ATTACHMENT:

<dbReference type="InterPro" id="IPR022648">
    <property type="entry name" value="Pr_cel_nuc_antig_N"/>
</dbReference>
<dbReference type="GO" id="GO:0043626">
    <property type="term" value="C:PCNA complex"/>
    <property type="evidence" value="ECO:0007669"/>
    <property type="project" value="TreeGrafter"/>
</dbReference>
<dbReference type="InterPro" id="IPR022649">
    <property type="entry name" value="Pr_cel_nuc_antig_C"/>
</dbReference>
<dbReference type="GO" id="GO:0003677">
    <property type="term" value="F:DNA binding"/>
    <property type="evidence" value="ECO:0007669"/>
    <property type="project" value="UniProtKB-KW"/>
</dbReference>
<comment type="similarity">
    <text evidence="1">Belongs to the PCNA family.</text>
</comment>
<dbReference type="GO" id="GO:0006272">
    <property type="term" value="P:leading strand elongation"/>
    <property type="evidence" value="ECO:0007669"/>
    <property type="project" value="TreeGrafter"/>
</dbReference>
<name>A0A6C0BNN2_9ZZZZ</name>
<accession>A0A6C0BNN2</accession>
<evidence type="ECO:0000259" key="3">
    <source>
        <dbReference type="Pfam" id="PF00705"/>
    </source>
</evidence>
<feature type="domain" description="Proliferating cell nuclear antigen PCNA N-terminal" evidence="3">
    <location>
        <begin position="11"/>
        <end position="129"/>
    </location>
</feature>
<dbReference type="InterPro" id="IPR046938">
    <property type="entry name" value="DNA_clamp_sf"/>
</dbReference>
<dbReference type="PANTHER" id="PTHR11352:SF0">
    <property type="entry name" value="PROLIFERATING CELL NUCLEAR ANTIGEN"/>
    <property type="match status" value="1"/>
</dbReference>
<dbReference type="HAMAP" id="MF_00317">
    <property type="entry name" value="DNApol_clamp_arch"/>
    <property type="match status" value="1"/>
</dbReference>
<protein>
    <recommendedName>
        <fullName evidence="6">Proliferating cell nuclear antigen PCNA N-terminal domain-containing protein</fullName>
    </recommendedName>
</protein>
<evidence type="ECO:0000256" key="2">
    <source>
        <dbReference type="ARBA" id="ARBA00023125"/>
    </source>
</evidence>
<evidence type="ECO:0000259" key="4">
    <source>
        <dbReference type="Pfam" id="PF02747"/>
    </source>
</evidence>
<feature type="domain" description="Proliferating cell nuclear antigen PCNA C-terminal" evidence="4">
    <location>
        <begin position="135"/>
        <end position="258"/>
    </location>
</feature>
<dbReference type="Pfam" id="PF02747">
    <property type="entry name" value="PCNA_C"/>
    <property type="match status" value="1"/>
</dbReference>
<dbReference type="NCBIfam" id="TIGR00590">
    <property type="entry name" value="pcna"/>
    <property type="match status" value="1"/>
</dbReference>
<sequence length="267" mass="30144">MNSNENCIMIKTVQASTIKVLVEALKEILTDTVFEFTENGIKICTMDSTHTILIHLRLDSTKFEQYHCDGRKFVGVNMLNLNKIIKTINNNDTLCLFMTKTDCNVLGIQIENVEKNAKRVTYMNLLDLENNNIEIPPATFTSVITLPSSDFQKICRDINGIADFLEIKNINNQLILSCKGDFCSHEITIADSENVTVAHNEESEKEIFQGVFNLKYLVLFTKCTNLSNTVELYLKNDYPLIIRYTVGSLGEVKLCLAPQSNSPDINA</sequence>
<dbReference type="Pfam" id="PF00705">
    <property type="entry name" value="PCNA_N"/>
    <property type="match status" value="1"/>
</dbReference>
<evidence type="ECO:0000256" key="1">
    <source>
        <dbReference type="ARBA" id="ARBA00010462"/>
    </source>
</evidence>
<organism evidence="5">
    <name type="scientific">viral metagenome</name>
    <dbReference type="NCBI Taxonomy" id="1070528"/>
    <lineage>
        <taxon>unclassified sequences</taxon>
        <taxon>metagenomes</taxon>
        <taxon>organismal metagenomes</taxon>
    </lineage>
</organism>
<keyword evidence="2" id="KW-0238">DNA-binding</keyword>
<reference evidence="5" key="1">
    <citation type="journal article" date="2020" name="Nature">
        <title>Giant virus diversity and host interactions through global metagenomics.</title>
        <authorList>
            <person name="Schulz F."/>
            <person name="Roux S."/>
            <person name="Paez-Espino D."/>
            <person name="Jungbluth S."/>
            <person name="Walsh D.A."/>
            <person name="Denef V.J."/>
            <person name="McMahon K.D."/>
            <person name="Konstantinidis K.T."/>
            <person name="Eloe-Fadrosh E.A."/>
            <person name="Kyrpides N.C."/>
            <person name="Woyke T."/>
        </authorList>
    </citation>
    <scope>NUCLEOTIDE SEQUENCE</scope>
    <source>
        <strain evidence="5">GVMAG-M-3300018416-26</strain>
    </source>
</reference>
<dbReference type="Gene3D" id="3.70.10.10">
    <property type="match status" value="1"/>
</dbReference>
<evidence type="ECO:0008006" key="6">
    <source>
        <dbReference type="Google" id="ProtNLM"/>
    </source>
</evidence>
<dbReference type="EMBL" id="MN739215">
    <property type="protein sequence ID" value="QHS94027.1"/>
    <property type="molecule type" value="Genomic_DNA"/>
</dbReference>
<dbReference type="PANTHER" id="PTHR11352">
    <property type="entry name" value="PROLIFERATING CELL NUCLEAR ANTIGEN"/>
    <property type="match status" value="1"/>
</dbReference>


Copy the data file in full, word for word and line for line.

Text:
<dbReference type="InterPro" id="IPR022648">
    <property type="entry name" value="Pr_cel_nuc_antig_N"/>
</dbReference>
<dbReference type="GO" id="GO:0043626">
    <property type="term" value="C:PCNA complex"/>
    <property type="evidence" value="ECO:0007669"/>
    <property type="project" value="TreeGrafter"/>
</dbReference>
<dbReference type="InterPro" id="IPR022649">
    <property type="entry name" value="Pr_cel_nuc_antig_C"/>
</dbReference>
<dbReference type="GO" id="GO:0003677">
    <property type="term" value="F:DNA binding"/>
    <property type="evidence" value="ECO:0007669"/>
    <property type="project" value="UniProtKB-KW"/>
</dbReference>
<comment type="similarity">
    <text evidence="1">Belongs to the PCNA family.</text>
</comment>
<dbReference type="GO" id="GO:0006272">
    <property type="term" value="P:leading strand elongation"/>
    <property type="evidence" value="ECO:0007669"/>
    <property type="project" value="TreeGrafter"/>
</dbReference>
<name>A0A6C0BNN2_9ZZZZ</name>
<accession>A0A6C0BNN2</accession>
<evidence type="ECO:0000259" key="3">
    <source>
        <dbReference type="Pfam" id="PF00705"/>
    </source>
</evidence>
<feature type="domain" description="Proliferating cell nuclear antigen PCNA N-terminal" evidence="3">
    <location>
        <begin position="11"/>
        <end position="129"/>
    </location>
</feature>
<dbReference type="InterPro" id="IPR046938">
    <property type="entry name" value="DNA_clamp_sf"/>
</dbReference>
<dbReference type="PANTHER" id="PTHR11352:SF0">
    <property type="entry name" value="PROLIFERATING CELL NUCLEAR ANTIGEN"/>
    <property type="match status" value="1"/>
</dbReference>
<dbReference type="HAMAP" id="MF_00317">
    <property type="entry name" value="DNApol_clamp_arch"/>
    <property type="match status" value="1"/>
</dbReference>
<protein>
    <recommendedName>
        <fullName evidence="6">Proliferating cell nuclear antigen PCNA N-terminal domain-containing protein</fullName>
    </recommendedName>
</protein>
<evidence type="ECO:0000256" key="2">
    <source>
        <dbReference type="ARBA" id="ARBA00023125"/>
    </source>
</evidence>
<evidence type="ECO:0000259" key="4">
    <source>
        <dbReference type="Pfam" id="PF02747"/>
    </source>
</evidence>
<feature type="domain" description="Proliferating cell nuclear antigen PCNA C-terminal" evidence="4">
    <location>
        <begin position="135"/>
        <end position="258"/>
    </location>
</feature>
<dbReference type="Pfam" id="PF02747">
    <property type="entry name" value="PCNA_C"/>
    <property type="match status" value="1"/>
</dbReference>
<dbReference type="NCBIfam" id="TIGR00590">
    <property type="entry name" value="pcna"/>
    <property type="match status" value="1"/>
</dbReference>
<sequence length="267" mass="30144">MNSNENCIMIKTVQASTIKVLVEALKEILTDTVFEFTENGIKICTMDSTHTILIHLRLDSTKFEQYHCDGRKFVGVNMLNLNKIIKTINNNDTLCLFMTKTDCNVLGIQIENVEKNAKRVTYMNLLDLENNNIEIPPATFTSVITLPSSDFQKICRDINGIADFLEIKNINNQLILSCKGDFCSHEITIADSENVTVAHNEESEKEIFQGVFNLKYLVLFTKCTNLSNTVELYLKNDYPLIIRYTVGSLGEVKLCLAPQSNSPDINA</sequence>
<dbReference type="Pfam" id="PF00705">
    <property type="entry name" value="PCNA_N"/>
    <property type="match status" value="1"/>
</dbReference>
<evidence type="ECO:0000256" key="1">
    <source>
        <dbReference type="ARBA" id="ARBA00010462"/>
    </source>
</evidence>
<organism evidence="5">
    <name type="scientific">viral metagenome</name>
    <dbReference type="NCBI Taxonomy" id="1070528"/>
    <lineage>
        <taxon>unclassified sequences</taxon>
        <taxon>metagenomes</taxon>
        <taxon>organismal metagenomes</taxon>
    </lineage>
</organism>
<keyword evidence="2" id="KW-0238">DNA-binding</keyword>
<reference evidence="5" key="1">
    <citation type="journal article" date="2020" name="Nature">
        <title>Giant virus diversity and host interactions through global metagenomics.</title>
        <authorList>
            <person name="Schulz F."/>
            <person name="Roux S."/>
            <person name="Paez-Espino D."/>
            <person name="Jungbluth S."/>
            <person name="Walsh D.A."/>
            <person name="Denef V.J."/>
            <person name="McMahon K.D."/>
            <person name="Konstantinidis K.T."/>
            <person name="Eloe-Fadrosh E.A."/>
            <person name="Kyrpides N.C."/>
            <person name="Woyke T."/>
        </authorList>
    </citation>
    <scope>NUCLEOTIDE SEQUENCE</scope>
    <source>
        <strain evidence="5">GVMAG-M-3300018416-26</strain>
    </source>
</reference>
<dbReference type="Gene3D" id="3.70.10.10">
    <property type="match status" value="1"/>
</dbReference>
<evidence type="ECO:0008006" key="6">
    <source>
        <dbReference type="Google" id="ProtNLM"/>
    </source>
</evidence>
<dbReference type="EMBL" id="MN739215">
    <property type="protein sequence ID" value="QHS94027.1"/>
    <property type="molecule type" value="Genomic_DNA"/>
</dbReference>
<dbReference type="PANTHER" id="PTHR11352">
    <property type="entry name" value="PROLIFERATING CELL NUCLEAR ANTIGEN"/>
    <property type="match status" value="1"/>
</dbReference>